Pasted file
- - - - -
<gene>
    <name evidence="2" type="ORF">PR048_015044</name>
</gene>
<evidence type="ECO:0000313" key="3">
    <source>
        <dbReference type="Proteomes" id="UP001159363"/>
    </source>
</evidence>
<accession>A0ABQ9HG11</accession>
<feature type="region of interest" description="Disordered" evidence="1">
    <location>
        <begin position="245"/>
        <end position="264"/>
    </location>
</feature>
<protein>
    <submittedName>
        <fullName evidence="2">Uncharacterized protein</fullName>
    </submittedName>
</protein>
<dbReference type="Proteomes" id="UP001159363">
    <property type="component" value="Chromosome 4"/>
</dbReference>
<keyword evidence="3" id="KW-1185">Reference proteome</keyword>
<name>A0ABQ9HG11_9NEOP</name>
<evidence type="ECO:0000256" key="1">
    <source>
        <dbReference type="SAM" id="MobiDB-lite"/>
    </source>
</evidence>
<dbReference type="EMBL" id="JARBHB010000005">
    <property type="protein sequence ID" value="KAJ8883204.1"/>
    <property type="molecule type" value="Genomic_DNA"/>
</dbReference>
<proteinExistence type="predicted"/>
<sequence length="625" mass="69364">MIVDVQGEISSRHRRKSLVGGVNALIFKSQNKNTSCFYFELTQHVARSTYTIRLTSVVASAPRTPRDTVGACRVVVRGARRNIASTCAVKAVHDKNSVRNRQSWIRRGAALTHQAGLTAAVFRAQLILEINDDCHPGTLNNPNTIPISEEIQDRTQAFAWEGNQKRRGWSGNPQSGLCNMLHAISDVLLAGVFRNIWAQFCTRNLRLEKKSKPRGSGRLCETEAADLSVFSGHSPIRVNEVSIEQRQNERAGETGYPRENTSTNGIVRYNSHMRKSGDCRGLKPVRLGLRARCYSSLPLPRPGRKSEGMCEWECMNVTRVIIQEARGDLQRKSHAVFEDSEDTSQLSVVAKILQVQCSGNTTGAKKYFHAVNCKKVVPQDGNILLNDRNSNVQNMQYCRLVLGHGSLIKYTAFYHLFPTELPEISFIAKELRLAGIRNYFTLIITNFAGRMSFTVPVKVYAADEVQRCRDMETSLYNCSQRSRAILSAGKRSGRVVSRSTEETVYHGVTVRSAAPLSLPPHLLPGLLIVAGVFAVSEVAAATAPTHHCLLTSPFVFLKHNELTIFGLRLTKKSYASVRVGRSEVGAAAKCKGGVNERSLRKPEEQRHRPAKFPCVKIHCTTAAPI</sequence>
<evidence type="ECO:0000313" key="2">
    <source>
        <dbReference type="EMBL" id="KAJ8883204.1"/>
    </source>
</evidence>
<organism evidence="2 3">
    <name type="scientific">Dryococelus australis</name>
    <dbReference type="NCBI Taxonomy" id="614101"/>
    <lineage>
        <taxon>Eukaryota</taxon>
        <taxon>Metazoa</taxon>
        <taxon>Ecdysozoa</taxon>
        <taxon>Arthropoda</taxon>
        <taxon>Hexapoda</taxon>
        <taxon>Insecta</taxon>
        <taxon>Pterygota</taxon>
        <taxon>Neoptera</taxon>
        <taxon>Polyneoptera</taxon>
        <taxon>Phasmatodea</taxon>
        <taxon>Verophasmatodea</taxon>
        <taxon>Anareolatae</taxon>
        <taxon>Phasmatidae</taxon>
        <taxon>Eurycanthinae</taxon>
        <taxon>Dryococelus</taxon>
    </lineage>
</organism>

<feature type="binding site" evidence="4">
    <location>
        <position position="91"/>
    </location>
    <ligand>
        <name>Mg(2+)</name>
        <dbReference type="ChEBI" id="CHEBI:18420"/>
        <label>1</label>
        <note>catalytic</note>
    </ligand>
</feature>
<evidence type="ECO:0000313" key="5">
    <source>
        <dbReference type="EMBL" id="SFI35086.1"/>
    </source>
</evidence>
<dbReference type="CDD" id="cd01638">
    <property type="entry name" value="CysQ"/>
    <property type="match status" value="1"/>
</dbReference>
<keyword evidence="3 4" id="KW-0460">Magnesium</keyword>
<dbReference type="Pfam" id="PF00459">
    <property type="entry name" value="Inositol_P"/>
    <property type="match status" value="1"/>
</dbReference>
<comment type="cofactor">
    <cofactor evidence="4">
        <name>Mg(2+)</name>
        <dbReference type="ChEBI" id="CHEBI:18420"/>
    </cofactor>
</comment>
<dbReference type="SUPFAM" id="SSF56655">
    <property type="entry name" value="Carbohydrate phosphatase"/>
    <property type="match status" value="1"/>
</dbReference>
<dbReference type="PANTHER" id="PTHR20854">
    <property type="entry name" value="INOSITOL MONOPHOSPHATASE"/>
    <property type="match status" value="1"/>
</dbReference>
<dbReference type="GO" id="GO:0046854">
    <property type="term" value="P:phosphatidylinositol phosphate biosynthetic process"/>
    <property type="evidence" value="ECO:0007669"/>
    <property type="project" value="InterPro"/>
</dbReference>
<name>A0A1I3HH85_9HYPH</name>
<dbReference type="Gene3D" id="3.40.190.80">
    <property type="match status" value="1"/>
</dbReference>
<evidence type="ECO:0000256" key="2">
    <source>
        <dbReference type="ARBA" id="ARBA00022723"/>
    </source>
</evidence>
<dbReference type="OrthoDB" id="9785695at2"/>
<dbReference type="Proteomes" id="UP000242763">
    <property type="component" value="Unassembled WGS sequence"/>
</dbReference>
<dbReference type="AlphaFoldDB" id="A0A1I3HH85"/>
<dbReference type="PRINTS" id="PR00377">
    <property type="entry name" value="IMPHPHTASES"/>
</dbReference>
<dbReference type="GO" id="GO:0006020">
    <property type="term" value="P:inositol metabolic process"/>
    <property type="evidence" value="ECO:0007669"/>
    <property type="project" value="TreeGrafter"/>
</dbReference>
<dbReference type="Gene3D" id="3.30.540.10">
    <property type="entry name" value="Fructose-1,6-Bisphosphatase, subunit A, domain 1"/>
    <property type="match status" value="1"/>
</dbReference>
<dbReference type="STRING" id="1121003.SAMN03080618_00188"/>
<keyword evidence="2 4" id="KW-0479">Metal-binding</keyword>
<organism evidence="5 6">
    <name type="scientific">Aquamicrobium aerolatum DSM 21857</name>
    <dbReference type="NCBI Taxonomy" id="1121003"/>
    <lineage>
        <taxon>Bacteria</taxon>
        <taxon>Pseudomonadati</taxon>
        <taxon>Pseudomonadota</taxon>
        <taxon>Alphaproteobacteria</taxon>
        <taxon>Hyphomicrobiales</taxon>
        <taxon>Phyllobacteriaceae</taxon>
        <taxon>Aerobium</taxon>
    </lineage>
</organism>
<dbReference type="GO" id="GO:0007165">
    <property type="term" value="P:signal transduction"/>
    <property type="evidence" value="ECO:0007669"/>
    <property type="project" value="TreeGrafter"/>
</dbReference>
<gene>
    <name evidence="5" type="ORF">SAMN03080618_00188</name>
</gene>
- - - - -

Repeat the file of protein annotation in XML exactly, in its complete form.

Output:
<gene>
    <name evidence="2" type="ORF">PR048_015044</name>
</gene>
<evidence type="ECO:0000313" key="3">
    <source>
        <dbReference type="Proteomes" id="UP001159363"/>
    </source>
</evidence>
<accession>A0ABQ9HG11</accession>
<feature type="region of interest" description="Disordered" evidence="1">
    <location>
        <begin position="245"/>
        <end position="264"/>
    </location>
</feature>
<protein>
    <submittedName>
        <fullName evidence="2">Uncharacterized protein</fullName>
    </submittedName>
</protein>
<dbReference type="Proteomes" id="UP001159363">
    <property type="component" value="Chromosome 4"/>
</dbReference>
<keyword evidence="3" id="KW-1185">Reference proteome</keyword>
<name>A0ABQ9HG11_9NEOP</name>
<evidence type="ECO:0000256" key="1">
    <source>
        <dbReference type="SAM" id="MobiDB-lite"/>
    </source>
</evidence>
<dbReference type="EMBL" id="JARBHB010000005">
    <property type="protein sequence ID" value="KAJ8883204.1"/>
    <property type="molecule type" value="Genomic_DNA"/>
</dbReference>
<proteinExistence type="predicted"/>
<sequence length="625" mass="69364">MIVDVQGEISSRHRRKSLVGGVNALIFKSQNKNTSCFYFELTQHVARSTYTIRLTSVVASAPRTPRDTVGACRVVVRGARRNIASTCAVKAVHDKNSVRNRQSWIRRGAALTHQAGLTAAVFRAQLILEINDDCHPGTLNNPNTIPISEEIQDRTQAFAWEGNQKRRGWSGNPQSGLCNMLHAISDVLLAGVFRNIWAQFCTRNLRLEKKSKPRGSGRLCETEAADLSVFSGHSPIRVNEVSIEQRQNERAGETGYPRENTSTNGIVRYNSHMRKSGDCRGLKPVRLGLRARCYSSLPLPRPGRKSEGMCEWECMNVTRVIIQEARGDLQRKSHAVFEDSEDTSQLSVVAKILQVQCSGNTTGAKKYFHAVNCKKVVPQDGNILLNDRNSNVQNMQYCRLVLGHGSLIKYTAFYHLFPTELPEISFIAKELRLAGIRNYFTLIITNFAGRMSFTVPVKVYAADEVQRCRDMETSLYNCSQRSRAILSAGKRSGRVVSRSTEETVYHGVTVRSAAPLSLPPHLLPGLLIVAGVFAVSEVAAATAPTHHCLLTSPFVFLKHNELTIFGLRLTKKSYASVRVGRSEVGAAAKCKGGVNERSLRKPEEQRHRPAKFPCVKIHCTTAAPI</sequence>
<evidence type="ECO:0000313" key="2">
    <source>
        <dbReference type="EMBL" id="KAJ8883204.1"/>
    </source>
</evidence>
<organism evidence="2 3">
    <name type="scientific">Dryococelus australis</name>
    <dbReference type="NCBI Taxonomy" id="614101"/>
    <lineage>
        <taxon>Eukaryota</taxon>
        <taxon>Metazoa</taxon>
        <taxon>Ecdysozoa</taxon>
        <taxon>Arthropoda</taxon>
        <taxon>Hexapoda</taxon>
        <taxon>Insecta</taxon>
        <taxon>Pterygota</taxon>
        <taxon>Neoptera</taxon>
        <taxon>Polyneoptera</taxon>
        <taxon>Phasmatodea</taxon>
        <taxon>Verophasmatodea</taxon>
        <taxon>Anareolatae</taxon>
        <taxon>Phasmatidae</taxon>
        <taxon>Eurycanthinae</taxon>
        <taxon>Dryococelus</taxon>
    </lineage>
</organism>

<feature type="binding site" evidence="4">
    <location>
        <position position="91"/>
    </location>
    <ligand>
        <name>Mg(2+)</name>
        <dbReference type="ChEBI" id="CHEBI:18420"/>
        <label>1</label>
        <note>catalytic</note>
    </ligand>
</feature>
<evidence type="ECO:0000313" key="5">
    <source>
        <dbReference type="EMBL" id="SFI35086.1"/>
    </source>
</evidence>
<dbReference type="CDD" id="cd01638">
    <property type="entry name" value="CysQ"/>
    <property type="match status" value="1"/>
</dbReference>
<keyword evidence="3 4" id="KW-0460">Magnesium</keyword>
<dbReference type="Pfam" id="PF00459">
    <property type="entry name" value="Inositol_P"/>
    <property type="match status" value="1"/>
</dbReference>
<comment type="cofactor">
    <cofactor evidence="4">
        <name>Mg(2+)</name>
        <dbReference type="ChEBI" id="CHEBI:18420"/>
    </cofactor>
</comment>
<dbReference type="SUPFAM" id="SSF56655">
    <property type="entry name" value="Carbohydrate phosphatase"/>
    <property type="match status" value="1"/>
</dbReference>
<dbReference type="PANTHER" id="PTHR20854">
    <property type="entry name" value="INOSITOL MONOPHOSPHATASE"/>
    <property type="match status" value="1"/>
</dbReference>
<dbReference type="GO" id="GO:0046854">
    <property type="term" value="P:phosphatidylinositol phosphate biosynthetic process"/>
    <property type="evidence" value="ECO:0007669"/>
    <property type="project" value="InterPro"/>
</dbReference>
<name>A0A1I3HH85_9HYPH</name>
<dbReference type="Gene3D" id="3.40.190.80">
    <property type="match status" value="1"/>
</dbReference>
<evidence type="ECO:0000256" key="2">
    <source>
        <dbReference type="ARBA" id="ARBA00022723"/>
    </source>
</evidence>
<dbReference type="OrthoDB" id="9785695at2"/>
<dbReference type="Proteomes" id="UP000242763">
    <property type="component" value="Unassembled WGS sequence"/>
</dbReference>
<dbReference type="AlphaFoldDB" id="A0A1I3HH85"/>
<dbReference type="PRINTS" id="PR00377">
    <property type="entry name" value="IMPHPHTASES"/>
</dbReference>
<dbReference type="GO" id="GO:0006020">
    <property type="term" value="P:inositol metabolic process"/>
    <property type="evidence" value="ECO:0007669"/>
    <property type="project" value="TreeGrafter"/>
</dbReference>
<dbReference type="Gene3D" id="3.30.540.10">
    <property type="entry name" value="Fructose-1,6-Bisphosphatase, subunit A, domain 1"/>
    <property type="match status" value="1"/>
</dbReference>
<dbReference type="STRING" id="1121003.SAMN03080618_00188"/>
<keyword evidence="2 4" id="KW-0479">Metal-binding</keyword>
<organism evidence="5 6">
    <name type="scientific">Aquamicrobium aerolatum DSM 21857</name>
    <dbReference type="NCBI Taxonomy" id="1121003"/>
    <lineage>
        <taxon>Bacteria</taxon>
        <taxon>Pseudomonadati</taxon>
        <taxon>Pseudomonadota</taxon>
        <taxon>Alphaproteobacteria</taxon>
        <taxon>Hyphomicrobiales</taxon>
        <taxon>Phyllobacteriaceae</taxon>
        <taxon>Aerobium</taxon>
    </lineage>
</organism>
<dbReference type="GO" id="GO:0007165">
    <property type="term" value="P:signal transduction"/>
    <property type="evidence" value="ECO:0007669"/>
    <property type="project" value="TreeGrafter"/>
</dbReference>
<gene>
    <name evidence="5" type="ORF">SAMN03080618_00188</name>
</gene>